BRUSSELS (Reuters) - Workers hauling more than 400 truckloads of fairground rides and equipment halted traffic for hours in Brussels on Friday, honking to protest a ban on a huge summer fair that has been barred from opening amid a spike in COVID-19 infections.
Belgium, with one of the world’s highest death rates per capita from the novel coronavirus, brought back curbs this week to avert another sweeping lockdown.
That included calling off the Midi Fair, an annual event held since the late 19th century that had been due to launch this weekend. Organisers had expected 1.5 million visitors.
“We don’t have any income and I hope, after today, to be able to make some money again. Because, as things are going now, it’s not OK and I’m really scared I won’t have enough money to feed our children,” said slot machine owner Pamela Lainez.
Sebastien Dotremont, owner of a fair ride, said: “We just want to make our voices heard, we want people to know we are here because we are a forgotten sector, we’re being put aside, so this is why we’re protesting today.”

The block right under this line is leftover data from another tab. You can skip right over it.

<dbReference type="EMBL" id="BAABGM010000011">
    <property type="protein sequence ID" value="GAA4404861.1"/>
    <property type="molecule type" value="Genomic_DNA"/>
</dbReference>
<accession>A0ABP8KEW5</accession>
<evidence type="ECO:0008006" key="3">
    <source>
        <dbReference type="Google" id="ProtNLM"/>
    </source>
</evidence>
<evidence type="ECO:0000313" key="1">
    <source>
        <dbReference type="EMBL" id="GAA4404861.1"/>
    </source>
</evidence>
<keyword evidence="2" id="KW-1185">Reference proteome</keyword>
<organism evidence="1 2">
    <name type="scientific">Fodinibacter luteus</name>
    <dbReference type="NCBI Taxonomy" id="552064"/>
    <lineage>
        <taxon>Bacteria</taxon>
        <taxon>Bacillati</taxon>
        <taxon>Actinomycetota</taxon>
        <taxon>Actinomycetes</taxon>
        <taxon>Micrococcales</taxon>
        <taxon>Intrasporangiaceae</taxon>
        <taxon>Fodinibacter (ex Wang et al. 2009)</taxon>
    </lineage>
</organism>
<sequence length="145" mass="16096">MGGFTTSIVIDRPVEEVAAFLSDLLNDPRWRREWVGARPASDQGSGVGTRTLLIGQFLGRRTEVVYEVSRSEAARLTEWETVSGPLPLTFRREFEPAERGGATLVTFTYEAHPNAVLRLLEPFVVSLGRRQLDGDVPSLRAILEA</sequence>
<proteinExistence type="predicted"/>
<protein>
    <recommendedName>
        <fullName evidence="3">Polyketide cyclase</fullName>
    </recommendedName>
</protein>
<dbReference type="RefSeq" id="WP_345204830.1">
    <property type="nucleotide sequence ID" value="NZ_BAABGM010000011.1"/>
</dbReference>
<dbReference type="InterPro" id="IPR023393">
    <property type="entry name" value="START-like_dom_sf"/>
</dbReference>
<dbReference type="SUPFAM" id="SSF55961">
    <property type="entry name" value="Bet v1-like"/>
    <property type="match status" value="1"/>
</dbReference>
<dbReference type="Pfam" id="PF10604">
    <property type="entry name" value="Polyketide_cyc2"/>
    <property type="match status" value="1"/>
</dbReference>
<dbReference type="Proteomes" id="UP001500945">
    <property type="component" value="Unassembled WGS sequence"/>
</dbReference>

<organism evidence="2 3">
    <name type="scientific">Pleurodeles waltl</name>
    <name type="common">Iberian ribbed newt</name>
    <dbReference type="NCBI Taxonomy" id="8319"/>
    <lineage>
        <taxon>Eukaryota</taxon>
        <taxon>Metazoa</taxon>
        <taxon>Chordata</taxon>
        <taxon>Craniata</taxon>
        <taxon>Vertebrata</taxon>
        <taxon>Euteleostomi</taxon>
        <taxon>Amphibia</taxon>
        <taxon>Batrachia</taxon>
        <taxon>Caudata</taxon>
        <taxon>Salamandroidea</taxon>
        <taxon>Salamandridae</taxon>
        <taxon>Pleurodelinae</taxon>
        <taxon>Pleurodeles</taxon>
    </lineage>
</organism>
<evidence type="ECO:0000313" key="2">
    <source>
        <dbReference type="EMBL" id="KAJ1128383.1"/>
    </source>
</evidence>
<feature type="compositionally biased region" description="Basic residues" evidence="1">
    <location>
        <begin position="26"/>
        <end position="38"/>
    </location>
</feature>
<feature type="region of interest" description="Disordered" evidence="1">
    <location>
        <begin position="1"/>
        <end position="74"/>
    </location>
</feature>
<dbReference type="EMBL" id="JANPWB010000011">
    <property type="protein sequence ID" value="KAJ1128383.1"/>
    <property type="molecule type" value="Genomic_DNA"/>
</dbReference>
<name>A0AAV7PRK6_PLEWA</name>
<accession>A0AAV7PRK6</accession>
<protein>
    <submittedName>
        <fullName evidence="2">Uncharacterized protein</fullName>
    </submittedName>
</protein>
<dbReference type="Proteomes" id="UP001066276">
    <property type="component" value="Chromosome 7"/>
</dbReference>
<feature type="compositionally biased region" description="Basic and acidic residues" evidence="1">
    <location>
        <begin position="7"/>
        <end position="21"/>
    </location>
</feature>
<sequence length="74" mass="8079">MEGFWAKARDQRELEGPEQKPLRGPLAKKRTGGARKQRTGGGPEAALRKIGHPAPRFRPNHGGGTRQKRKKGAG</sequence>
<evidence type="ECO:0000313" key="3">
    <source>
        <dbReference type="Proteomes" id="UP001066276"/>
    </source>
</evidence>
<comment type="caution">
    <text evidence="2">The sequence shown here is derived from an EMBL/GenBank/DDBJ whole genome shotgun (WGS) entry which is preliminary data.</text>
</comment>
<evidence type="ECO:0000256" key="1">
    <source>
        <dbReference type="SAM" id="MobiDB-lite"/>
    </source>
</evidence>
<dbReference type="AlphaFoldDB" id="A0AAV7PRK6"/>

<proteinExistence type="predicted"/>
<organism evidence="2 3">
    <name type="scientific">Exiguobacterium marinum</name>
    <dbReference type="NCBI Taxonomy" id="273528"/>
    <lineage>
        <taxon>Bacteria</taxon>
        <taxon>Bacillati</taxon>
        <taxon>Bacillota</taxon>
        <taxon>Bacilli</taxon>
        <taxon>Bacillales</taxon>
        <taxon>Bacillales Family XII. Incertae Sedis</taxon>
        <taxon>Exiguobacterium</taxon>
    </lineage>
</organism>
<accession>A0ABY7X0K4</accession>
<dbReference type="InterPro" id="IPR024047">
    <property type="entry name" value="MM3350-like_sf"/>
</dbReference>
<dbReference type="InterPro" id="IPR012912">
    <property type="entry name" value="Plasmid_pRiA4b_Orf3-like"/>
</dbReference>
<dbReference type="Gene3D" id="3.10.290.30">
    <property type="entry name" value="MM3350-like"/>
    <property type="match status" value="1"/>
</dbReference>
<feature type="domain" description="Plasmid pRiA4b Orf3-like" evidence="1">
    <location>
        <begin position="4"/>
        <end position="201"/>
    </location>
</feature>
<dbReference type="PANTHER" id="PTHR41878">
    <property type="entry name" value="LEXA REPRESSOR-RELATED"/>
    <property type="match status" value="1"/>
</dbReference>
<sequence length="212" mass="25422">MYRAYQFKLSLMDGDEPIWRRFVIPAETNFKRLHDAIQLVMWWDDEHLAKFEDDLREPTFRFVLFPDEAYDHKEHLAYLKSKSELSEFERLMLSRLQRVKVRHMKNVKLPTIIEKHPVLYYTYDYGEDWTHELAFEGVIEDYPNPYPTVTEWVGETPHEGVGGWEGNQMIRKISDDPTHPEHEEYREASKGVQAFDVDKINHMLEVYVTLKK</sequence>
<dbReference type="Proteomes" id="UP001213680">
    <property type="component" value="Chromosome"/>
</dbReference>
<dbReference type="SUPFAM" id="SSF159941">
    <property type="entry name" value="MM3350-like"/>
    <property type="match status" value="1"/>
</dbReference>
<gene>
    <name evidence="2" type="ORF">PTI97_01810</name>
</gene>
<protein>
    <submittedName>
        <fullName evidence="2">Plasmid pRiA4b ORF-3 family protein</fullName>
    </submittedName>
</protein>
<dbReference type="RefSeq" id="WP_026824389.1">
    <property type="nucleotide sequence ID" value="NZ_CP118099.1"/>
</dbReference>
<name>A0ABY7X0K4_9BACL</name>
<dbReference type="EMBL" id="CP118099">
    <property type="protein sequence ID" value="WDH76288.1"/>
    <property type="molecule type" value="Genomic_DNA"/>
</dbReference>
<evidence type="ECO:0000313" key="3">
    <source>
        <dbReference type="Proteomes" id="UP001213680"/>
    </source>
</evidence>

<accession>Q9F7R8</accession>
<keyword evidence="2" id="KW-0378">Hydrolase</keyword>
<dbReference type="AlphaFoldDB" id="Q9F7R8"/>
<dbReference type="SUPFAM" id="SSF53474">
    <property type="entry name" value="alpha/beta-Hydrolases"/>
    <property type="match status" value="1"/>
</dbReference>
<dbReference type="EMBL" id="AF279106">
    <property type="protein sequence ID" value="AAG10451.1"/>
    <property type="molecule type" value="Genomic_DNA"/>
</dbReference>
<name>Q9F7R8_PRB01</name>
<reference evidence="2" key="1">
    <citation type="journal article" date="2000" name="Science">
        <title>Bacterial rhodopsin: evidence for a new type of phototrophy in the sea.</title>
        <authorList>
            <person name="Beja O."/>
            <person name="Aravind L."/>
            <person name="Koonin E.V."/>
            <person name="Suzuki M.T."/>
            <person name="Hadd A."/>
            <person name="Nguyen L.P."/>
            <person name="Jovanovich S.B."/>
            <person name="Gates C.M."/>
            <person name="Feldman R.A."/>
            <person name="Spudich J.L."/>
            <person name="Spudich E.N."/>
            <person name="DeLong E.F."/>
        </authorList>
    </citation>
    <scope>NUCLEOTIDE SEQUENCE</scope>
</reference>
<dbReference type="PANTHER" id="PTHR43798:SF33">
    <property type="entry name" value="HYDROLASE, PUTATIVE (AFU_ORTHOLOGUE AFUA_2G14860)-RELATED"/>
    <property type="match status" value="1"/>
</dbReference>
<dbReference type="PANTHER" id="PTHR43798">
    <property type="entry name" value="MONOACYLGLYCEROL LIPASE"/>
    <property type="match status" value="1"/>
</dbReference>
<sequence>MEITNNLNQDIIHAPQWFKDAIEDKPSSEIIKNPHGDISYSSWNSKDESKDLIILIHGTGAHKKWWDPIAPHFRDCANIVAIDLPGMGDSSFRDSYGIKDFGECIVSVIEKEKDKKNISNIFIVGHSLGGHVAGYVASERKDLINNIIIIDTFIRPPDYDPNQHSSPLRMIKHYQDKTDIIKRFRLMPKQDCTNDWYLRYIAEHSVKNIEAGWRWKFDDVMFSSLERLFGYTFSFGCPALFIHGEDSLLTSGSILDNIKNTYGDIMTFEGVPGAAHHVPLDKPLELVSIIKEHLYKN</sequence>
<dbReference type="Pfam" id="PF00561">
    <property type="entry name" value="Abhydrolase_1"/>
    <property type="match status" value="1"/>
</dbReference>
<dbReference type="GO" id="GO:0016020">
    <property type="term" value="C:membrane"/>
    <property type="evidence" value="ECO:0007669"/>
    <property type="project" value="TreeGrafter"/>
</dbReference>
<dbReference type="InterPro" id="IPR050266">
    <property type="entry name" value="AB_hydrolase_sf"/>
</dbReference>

On Friday, Belgian health authorities said there were 62% more new COVID-19 cases confirmed this week compared to the last, with a daily average of 371. The figures are still a fraction of the numbers recorded before a lockdown in the spring, but the rate of increase has raised the alarm.
“A nice day shopping with friends or family is not appropriate,” a spokesman for the health ministry told a news conference, calling on Belgians to observe hygiene measures and respect social distancing rules as summer sales kick in.
Reporting by Christian Leavaux and Marine Strauss, Writing by Gabriela Baczynska